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HMRC internal manual

General Insurance Manual

HM Revenue & Customs
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Technical provisions: periods of account beginning on or after 1 January 2000 and ending before 19 July 2007: General Insurance Reserves (Tax) Regulations: transfers of business

Regulation 4: business transfers

Regulation 4 dealt with transfers of business in general and disapplied Rule 4 of regulation 3 (see GIM6240) where the transactions caught by that Rule are between UK companies. In contrast to Rule 4, regulation 4 worked on a ‘stand in shoes’ principle under which the transferee company took over the FA00/S107 position from the transferor.

Regulation 4 dealt with all transfers of business, whether by

  • a transfer made in accordance with Part 7 FSMA 2000
  • a transfer that would fall within Part 7 but for the fact that business transferred is outside the EEA
  • a transfer made under the law of another EEA member state
  • portfolio reinsurance, or
  • novation of liabilities.

Regulations 4(1), 4(1A) and 4(2) dealt with FSMA transfers or their equivalent under the law of another EEA state, and transfers of non-EEA business. They applied only where the transfer of business occurred after the date on which the Regulations came into force, and applied whether or not the transferor and the transferee were connected. Regulation 4(2) was a ’stand in shoes’ provision, that is, it caused the transferee to be treated as if it had written the transferred business itself and as if anything done by the transferor in connection with the transferred business had been done by the transferee. ‘Anything’ included all tax deductions made by the transferor, the cost of liabilities transferred and the history of FA00/S107 additional receipts or expenses incurred in connection with the business, and also carried over the effect of a FA00/S107 (4) election to the transferee. The result was that FA00/S107 calculations proceeded after the transfer in just the same way as they would have done if the transfer had not happened. In particular the transfer did not restart the clock by changing the period for which the provisions are treated as first made.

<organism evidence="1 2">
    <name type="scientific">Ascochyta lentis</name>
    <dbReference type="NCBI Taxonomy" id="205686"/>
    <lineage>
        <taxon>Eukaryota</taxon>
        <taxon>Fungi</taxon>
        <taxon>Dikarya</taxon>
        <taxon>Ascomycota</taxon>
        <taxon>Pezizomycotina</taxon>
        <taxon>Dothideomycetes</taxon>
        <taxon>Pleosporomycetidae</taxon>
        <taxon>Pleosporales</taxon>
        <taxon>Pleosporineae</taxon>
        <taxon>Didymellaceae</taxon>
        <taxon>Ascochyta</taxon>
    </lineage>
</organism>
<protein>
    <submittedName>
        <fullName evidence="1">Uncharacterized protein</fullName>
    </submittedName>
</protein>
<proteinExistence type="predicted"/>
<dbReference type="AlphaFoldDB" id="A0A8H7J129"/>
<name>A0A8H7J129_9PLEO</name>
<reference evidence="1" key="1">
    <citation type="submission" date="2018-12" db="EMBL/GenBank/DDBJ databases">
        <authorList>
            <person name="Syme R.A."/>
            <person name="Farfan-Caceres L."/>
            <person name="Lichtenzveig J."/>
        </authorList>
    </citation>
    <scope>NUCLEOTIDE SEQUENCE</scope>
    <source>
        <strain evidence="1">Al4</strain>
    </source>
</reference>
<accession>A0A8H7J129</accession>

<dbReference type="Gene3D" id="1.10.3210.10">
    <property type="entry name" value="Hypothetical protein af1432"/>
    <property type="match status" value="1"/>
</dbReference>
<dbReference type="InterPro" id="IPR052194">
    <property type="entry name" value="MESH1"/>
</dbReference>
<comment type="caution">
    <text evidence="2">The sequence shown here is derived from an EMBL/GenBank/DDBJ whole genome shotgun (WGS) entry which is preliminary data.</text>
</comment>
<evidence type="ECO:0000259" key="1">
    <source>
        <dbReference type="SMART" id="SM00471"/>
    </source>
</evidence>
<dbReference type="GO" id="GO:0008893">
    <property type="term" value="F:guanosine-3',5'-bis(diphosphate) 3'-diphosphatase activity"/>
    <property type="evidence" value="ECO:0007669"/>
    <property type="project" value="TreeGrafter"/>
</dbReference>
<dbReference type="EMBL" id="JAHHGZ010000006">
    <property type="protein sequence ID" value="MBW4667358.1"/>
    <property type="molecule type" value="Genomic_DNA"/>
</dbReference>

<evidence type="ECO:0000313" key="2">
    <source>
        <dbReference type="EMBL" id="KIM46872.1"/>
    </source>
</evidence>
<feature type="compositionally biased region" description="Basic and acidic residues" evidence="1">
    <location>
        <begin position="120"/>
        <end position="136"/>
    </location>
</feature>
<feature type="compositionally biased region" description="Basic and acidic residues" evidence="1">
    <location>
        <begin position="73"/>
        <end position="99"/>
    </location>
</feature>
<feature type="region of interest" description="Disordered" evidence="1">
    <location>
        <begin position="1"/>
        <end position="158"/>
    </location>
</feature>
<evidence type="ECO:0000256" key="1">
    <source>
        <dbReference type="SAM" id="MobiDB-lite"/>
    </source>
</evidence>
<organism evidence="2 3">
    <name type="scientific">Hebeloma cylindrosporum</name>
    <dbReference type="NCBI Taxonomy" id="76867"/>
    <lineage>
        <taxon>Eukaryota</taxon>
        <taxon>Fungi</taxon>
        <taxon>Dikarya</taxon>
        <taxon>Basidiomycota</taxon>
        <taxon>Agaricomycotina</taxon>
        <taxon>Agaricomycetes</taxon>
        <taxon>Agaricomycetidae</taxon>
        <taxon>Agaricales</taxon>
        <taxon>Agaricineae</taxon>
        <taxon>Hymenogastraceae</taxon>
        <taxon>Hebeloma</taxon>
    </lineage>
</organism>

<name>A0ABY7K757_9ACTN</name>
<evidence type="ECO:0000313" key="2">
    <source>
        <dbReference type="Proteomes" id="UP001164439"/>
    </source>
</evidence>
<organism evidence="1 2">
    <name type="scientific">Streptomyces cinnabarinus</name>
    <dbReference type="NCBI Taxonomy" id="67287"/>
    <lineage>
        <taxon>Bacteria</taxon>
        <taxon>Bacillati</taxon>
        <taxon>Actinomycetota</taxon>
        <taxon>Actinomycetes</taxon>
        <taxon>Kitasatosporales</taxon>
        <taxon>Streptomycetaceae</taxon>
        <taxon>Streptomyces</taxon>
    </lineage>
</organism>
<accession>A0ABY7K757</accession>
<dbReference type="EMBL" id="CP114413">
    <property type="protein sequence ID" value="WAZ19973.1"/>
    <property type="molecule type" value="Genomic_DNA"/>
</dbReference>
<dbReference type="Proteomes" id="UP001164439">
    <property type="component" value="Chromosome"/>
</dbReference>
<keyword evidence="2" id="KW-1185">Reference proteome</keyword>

Regulation 4(2A) catered for the case where transfers of business did not take place at the end of the period of account of the transferor. Where this occurred there were no technical provisions made and taken into account at the date of the transfer, and at the end of the period there were no provisions in respect of the transferred business. So this regulation deemed amounts that would have been made and taken into account as technical provisions at the date of the transfer to be technical provisions for the purposes of the calculations. An election under FA00/S107 (4) could then be made in respect of these deemed amounts. A calculation was therefore carried out at the date of the transfer. The transferee inherited the position of the transferor. The effect of any election on the calculations of profit for the period of the transferee first ending after the transfer (assuming no further election is made) would be reflected in the Case I profits and the regulation 3 calculations of the transferee for that period.

Regulation 4(3) refers back to Rule 4. It applied, like Rule 4, to a reinsurance of business and to novations. It disapplied the Rule 4 principle that the qualifying contract or relevant transaction was ignored when the transferor and transferee were connected, provided the transferee was either within the charge to corporation tax, or subject to a CFC apportionment under ICTA88/S747 (3), or operated an acceptable distribution policy (ADP) in accordance with ICTA88/S748 (1)(a). In these circumstances, the reinsurer (or retrocessionaire, or person to whom the novation is made) stood in the shoes of the transferor and anything done by the transferor was deemed to have been done by the transferee.